With so many brains in attendance we have an abundance of fantastic information to impart… but too much for one post! Here’s our first instalment, with more for you in coming months.
Sydney GP Dr Laura Wilson enjoyed the Congress as well as the skiing, scenery and nightlife of Queenstown:
“This was my first AMS Congress and it was truly inspiring to see hundreds of health professionals interested in learning more about Womens Health during, leading up to and after the Menopause.
A focus for my practice going forward will be to encourage open and honest conversations with my patients about their symptoms. I’m hoping to reduce any stigma or embarrassment when talking about vaginas!
Our aim should be to continue to improve the quality of life for women in their journey towards the menopause and beyond. I now have more options in my toolkit to enable me to do this.”
One of our GP’s who travelled extra-far to New Zealand is West Australian Dr Alice Webb. Alice payed particular attention to the presentation about sleep… perhaps hoping to pick up some jetlag tips?
Wollongong GP Dr Katie Kent was very interested to learn about dry eyes around menopause:
Canberran Dr Lynda Newman not only enjoyed the Congress, but some incredibly beautiful hiking and sight-seeing during her stay.
“We had a lecture on nonhormonal treatment of menopause symptoms by [Endocrinologist and AMS Past President] Dr Sonia Davison. I am a great supporter of hormonal therapy but it was good to review the nonhormonal options, which I always go through with patients.
Pearls of wisdom from this were that having extra weight is “like having a puffy jacket on all the time, it insulates you and you feel your hot flushes more”.
Psychological strategies can help hot flushes too, and Sonia suggested reading “Managing Hot flushes and night sweats” by Myra Hunter. I have not read this book but will order it – Sonia seemed to think it was terrific.
It was a great conference with eleven WellFemme doctors there! Probably more than any other women’s health group.”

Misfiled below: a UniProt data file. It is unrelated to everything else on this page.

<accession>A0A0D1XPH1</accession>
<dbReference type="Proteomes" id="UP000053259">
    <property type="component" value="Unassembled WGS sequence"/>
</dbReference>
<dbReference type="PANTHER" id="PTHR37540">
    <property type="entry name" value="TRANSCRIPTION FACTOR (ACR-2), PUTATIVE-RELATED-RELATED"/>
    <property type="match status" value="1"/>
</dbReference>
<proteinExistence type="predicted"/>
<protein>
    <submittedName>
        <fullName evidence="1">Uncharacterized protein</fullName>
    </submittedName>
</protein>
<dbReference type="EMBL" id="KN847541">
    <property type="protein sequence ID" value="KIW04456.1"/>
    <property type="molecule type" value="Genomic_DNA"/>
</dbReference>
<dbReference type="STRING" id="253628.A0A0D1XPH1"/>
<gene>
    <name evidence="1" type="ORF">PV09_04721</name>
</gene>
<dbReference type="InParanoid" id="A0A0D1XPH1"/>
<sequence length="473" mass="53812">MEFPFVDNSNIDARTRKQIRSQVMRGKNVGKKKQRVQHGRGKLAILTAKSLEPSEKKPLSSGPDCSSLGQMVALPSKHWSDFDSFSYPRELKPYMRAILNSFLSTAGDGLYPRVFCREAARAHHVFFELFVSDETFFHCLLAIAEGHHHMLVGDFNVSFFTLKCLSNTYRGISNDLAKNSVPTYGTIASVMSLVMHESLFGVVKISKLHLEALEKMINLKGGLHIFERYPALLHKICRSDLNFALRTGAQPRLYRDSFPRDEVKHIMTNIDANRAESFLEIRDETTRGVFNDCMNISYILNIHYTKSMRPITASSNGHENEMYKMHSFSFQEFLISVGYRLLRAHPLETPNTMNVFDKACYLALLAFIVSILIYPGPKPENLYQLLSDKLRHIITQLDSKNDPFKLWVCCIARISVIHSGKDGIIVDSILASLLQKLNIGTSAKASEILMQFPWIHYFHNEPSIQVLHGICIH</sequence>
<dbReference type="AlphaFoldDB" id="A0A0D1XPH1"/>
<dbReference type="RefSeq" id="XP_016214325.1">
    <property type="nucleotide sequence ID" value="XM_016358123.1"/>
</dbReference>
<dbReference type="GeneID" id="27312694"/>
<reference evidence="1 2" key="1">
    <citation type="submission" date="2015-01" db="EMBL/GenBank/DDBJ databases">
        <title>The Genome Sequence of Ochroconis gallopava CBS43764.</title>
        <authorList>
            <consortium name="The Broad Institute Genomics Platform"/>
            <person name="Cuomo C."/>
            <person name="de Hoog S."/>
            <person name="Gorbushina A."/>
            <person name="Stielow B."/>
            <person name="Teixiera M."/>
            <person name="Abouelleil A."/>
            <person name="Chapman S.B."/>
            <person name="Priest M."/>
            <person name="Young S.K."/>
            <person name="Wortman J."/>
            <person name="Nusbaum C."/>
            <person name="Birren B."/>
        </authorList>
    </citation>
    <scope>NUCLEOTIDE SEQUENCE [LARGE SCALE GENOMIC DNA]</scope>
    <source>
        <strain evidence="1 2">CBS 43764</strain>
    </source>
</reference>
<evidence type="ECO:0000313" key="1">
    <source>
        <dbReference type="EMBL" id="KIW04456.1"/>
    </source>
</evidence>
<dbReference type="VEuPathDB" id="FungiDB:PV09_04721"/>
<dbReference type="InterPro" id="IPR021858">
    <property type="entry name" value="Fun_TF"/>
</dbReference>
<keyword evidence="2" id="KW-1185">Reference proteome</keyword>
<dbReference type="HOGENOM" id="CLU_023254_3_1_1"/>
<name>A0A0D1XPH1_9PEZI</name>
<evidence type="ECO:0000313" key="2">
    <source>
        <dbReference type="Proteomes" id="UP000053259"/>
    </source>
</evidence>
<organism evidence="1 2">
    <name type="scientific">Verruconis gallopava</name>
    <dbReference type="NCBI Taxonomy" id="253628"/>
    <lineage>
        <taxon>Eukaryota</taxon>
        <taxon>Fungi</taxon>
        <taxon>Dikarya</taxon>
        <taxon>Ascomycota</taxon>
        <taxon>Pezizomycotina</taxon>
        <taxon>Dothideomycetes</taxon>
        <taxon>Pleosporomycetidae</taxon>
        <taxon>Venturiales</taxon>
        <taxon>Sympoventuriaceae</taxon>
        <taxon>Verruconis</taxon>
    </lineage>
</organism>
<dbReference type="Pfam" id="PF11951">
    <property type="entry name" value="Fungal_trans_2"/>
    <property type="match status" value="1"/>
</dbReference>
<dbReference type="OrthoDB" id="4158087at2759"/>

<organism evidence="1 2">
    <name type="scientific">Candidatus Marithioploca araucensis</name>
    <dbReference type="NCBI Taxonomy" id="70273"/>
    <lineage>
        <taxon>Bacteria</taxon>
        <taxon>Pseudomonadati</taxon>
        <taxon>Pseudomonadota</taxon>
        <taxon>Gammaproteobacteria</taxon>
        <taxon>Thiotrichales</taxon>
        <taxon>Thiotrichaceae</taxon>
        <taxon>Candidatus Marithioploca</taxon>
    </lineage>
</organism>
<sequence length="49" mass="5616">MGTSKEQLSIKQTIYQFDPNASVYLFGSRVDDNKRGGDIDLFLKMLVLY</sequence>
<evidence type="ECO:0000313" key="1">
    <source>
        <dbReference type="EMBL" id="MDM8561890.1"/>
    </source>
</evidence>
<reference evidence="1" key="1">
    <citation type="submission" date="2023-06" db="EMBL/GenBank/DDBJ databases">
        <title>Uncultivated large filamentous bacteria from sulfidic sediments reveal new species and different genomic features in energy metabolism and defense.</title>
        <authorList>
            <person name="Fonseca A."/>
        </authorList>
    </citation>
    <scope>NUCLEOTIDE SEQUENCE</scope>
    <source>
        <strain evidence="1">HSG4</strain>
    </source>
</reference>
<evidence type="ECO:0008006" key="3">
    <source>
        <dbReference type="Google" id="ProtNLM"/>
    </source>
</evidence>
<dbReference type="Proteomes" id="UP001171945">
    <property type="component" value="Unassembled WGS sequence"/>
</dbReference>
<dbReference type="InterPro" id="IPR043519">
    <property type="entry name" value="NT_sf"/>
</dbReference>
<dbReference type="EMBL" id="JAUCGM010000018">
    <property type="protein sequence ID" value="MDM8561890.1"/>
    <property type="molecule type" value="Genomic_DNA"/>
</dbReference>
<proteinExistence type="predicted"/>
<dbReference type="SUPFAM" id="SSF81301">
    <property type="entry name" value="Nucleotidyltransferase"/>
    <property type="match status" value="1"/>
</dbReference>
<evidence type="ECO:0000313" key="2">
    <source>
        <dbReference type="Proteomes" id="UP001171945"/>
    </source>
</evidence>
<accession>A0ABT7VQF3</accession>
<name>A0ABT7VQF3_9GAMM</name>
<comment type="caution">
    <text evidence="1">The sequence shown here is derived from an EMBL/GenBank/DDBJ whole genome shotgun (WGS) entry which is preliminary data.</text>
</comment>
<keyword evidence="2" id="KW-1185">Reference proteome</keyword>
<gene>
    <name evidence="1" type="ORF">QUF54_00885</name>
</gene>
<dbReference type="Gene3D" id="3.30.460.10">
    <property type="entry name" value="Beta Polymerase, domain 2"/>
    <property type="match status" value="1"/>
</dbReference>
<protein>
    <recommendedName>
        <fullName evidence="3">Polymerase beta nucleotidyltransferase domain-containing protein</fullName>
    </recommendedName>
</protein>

Dr Helen Demetriou from Sydney took particular note of the cardiology presentation and the latest European cardiology guidelines. When to get a coronary calcium scan is always confusing, and she noted:
Dr Michelle Cotellessa from Perth had some great take aways about contraception at menopause:
“MHT is NOT contraceptive!
We generally stop the combined contraceptive pill at age 50, however in women who are healthy with no risk factors (and after individual risk benefit discussion) it could be considered for another 6-12 months.
Stop depo-provera well before 50 years because of its effects on reducing bone density.
Other progesterone-only contraceptive methods can be continued after 50 though:
If inserted after the age of 45 years Mirena can be used for contraception until 55 (off-label for extended use), BUT Mirena if used for endometrial protection as part of menopause hormone therapy must be replaced after 5 years.
If you are under 50 years contraception is recommended until 2 years after the final period, and for over 50’s contraception is recommended until one year after the final period.
Most women can stop contraception at age 55 years
Don’t forget non-hormonal options: vasectomy, barrier methods like condoms (super-important for STI prevention with new partners) and the copper IUD, and salpingectomy (tubes removed).” [This is often considered at the time of other gynae surgeries- KT].
If you can’t find the professional help you need for your menopause or perimenopausal symptoms then book a Telehealth consultation with an expert WellFemme menopause doctor.
WellFemme is Australia’s first dedicated Telehealth menopause clinic, servicing locations nationwide including: Melbourne, Sydney, Adelaide, Darwin, Perth, Hobart, Brisbane, Dubbo, Bendigo, Broken Hill, Broome, Alice Springs, Launceston, Cairns, Mildura, Lightning Ridge, Kalgoorlie, Albany, Toowoomba, Charleville, Port Headland, Katherine, Ballarat, Coober Pedy, Bourke, Albury… and your place! 🙂